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Supreme Court of Canada Invalidates Covenant Barring Sale of Real Estate to Jews

A covenant that prohibited the sale of certain properties in Ontario to any person of the Jewish faith was declared invalid by the Supreme Court of Canada in a six-to-one decision. Only one judge did not think that the Supreme Court should interfere with the judgments of the provincial courts.

The convenant has been in effect since 1933 when a group of people banned together and bought property at the Beach of Pines. They all agreed that the property should never be sold to anyone of "Jewish, Hebrew, Semitic, Negro or colored race blood."

In 1948, Mrs. Annie Maud Noble of London, Ontario, who had agreed to the terms of the covenant originally, sold her property at the resort to Bernard Wolf, of the same city, and a Jew. The sale price was $6,800.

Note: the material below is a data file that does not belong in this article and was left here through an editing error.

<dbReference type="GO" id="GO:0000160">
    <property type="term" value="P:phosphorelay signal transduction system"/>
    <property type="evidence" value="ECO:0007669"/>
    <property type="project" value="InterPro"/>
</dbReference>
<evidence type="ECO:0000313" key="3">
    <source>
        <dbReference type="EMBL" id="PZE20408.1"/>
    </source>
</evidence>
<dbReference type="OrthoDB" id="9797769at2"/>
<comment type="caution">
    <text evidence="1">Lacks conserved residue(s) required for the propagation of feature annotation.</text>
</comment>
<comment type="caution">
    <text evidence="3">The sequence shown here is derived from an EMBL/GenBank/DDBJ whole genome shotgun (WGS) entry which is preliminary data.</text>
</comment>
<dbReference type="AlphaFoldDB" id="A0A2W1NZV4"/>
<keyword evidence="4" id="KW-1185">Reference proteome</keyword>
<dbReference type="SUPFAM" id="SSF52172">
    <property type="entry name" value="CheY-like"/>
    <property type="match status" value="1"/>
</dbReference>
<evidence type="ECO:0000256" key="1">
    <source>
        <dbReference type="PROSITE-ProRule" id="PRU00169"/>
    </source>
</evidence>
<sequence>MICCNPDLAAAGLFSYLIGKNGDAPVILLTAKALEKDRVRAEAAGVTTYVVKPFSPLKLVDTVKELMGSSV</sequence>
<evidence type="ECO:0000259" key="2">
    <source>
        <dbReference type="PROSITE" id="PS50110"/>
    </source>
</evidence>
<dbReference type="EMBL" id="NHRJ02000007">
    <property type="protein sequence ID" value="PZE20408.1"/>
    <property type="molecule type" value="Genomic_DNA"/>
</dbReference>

Mr. Wolf asked Mrs. Noble’s lawyers to get a court order declaring the covenant in the deed of sale void. The lawyers presented a motion before the Suprsme Court of Ontario for an order that the restrictive covenant did not constitute a valid objection to title of the land, and the lower court upheld the contention.